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Hartselle Enquirer

Summers will be busy from now on

By Staff
Charles Prince, Sports Editor
On March 17, the Alabama High School Athletic Association's Central Board of Control voted into effect five new proposals for prep sports in Alabama.
One of those proposals may well change the summer vacation for high school athletes in the state for years to come.
It was proposal No.19.
The proposal to be voted on was worded as follows. "Proposed that a school may participate in seven days of competition per sport during the time school is out for the summer until the first day of fall practice. Any competition between two schools will count as one of that school's seven days."
The rationale behind the rule is this: It will provide competition for all athletes rather than just a few who are invited to join special all-star teams and travel teams for summer tournaments.
In addition, the schools proposing the rule believed it would give athletes something to look forward to during the summer break and provide them with a reason to work over the school break.
The thinking behind the proposed rule also had in mind the chance to spread out competition over the eight weeks of the summer break, instead of concentrating it all in one team camp.
Some coaches have already moved to take advantage of the change, while others didn't feel they had enough time to schedule events this year.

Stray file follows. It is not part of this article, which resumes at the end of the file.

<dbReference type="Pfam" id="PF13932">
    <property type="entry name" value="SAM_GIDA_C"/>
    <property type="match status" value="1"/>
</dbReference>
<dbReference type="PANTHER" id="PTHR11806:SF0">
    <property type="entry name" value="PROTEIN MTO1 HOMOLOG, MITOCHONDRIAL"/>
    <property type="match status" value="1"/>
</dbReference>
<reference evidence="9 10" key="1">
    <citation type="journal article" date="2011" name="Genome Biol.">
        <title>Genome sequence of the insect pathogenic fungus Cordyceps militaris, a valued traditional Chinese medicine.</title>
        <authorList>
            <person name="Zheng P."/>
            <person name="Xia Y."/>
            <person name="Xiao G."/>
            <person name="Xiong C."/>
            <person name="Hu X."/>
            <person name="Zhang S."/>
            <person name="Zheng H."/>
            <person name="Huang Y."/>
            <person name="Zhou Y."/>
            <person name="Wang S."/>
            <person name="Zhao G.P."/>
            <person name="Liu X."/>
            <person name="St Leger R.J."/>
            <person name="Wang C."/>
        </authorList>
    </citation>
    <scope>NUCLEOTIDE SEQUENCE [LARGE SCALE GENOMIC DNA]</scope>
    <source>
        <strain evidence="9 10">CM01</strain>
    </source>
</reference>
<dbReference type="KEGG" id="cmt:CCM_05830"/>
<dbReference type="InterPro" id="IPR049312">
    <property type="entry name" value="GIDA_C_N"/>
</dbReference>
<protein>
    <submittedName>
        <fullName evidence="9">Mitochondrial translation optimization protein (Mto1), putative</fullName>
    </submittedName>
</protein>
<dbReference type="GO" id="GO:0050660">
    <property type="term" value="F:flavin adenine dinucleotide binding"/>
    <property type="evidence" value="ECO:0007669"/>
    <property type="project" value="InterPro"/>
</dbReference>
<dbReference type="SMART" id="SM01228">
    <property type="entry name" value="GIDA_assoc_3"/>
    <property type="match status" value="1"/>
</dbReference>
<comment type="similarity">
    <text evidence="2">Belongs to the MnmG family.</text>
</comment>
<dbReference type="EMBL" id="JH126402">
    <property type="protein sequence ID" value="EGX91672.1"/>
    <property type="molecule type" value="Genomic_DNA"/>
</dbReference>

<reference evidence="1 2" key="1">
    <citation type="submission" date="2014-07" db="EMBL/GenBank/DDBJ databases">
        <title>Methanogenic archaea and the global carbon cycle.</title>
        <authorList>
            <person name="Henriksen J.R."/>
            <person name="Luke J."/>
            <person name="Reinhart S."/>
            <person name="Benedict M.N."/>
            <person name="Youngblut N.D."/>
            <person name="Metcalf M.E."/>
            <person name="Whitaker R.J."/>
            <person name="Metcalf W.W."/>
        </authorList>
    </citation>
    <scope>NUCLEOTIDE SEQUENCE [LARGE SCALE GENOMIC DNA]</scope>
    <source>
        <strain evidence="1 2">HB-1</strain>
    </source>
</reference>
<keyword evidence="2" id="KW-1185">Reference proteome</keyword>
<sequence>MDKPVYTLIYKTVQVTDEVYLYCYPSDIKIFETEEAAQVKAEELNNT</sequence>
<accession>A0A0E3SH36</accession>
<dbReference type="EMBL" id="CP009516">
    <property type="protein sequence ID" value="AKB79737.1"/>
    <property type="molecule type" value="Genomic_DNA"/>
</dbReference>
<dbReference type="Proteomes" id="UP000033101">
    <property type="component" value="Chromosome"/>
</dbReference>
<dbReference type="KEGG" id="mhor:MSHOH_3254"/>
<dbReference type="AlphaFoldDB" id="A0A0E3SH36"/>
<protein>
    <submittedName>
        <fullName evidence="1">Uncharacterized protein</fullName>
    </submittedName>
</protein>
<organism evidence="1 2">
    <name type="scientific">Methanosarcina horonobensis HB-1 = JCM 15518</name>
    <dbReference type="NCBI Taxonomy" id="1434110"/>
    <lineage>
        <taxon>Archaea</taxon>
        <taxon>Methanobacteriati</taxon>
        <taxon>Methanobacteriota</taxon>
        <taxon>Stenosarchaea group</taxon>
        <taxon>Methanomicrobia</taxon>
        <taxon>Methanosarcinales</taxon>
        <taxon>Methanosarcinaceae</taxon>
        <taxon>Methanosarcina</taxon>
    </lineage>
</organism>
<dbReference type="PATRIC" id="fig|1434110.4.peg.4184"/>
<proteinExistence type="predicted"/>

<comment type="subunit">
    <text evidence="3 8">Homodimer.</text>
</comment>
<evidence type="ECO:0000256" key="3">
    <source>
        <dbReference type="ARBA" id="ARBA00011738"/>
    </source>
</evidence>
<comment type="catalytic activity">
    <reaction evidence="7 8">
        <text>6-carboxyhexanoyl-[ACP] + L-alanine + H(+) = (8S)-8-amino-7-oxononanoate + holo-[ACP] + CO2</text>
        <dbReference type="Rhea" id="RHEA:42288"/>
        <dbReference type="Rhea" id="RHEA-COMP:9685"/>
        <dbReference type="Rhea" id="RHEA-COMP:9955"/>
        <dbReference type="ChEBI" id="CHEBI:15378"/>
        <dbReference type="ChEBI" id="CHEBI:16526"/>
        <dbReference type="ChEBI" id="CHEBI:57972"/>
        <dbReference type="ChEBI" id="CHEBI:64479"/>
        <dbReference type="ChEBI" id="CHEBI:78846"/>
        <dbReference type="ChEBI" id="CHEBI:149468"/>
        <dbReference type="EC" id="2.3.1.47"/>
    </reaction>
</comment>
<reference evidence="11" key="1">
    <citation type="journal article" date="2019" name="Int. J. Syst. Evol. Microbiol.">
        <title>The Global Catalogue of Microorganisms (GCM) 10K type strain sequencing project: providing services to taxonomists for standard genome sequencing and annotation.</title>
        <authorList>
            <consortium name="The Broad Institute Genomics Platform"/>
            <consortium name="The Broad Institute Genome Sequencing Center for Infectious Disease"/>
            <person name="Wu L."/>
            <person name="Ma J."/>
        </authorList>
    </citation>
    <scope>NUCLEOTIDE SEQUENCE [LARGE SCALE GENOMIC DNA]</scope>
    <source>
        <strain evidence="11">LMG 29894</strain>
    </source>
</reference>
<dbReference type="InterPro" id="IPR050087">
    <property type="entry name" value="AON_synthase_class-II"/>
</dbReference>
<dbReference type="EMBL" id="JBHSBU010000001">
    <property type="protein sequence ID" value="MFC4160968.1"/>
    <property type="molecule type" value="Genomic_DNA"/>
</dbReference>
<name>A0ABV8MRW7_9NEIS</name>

One sport, however, may not be affected by Proposal 19.
A softball coach felt travel softball was too entrenched to be affected by the rule change.
It appears most other sports will be affected by the rule. One local soccer coach told me he wasn't sure what effect it would have this year, due to the late date it passed. He felt coaches didn't have enough time this spring to take advantage of the change, but thought the impact would really take full effect next summer. He foresees organized summer leagues by most schools, and perhaps fewer trips to team camps.
A local baseball coach told me he's planning on scheduling seven doubleheaders spaced out over seven weeks next summer.
A basketball coach told me a round-robin summer league had already been set up for many schools this June, and he expected even more schools to do so next year.
A football coach informed me his team would participate in a weekly seven-on-seven passing camp rotating at different school campuses in the Huntsville area during July.
A second football coach plans on Monday night practices beginning in June.
He feels the rule will have a greater impact on sports like basketball and baseball than on football.
Finally, a volleyball coach told me she has scheduled three all-day tourneys for her team to compete in.
One will be at home and two will be on the road.
She said she would have scheduled more, but some schools didn't have time to organize the dates needed for this year. She thinks by next year, all seven days allowed will be scheduled and the majority of schools which don't plan to participate this year will do so in future summers.
One thing seems to be a certainty. Summers will be busy for high school athletes in Alabama from now on thanks to the impact of Proposal 19.

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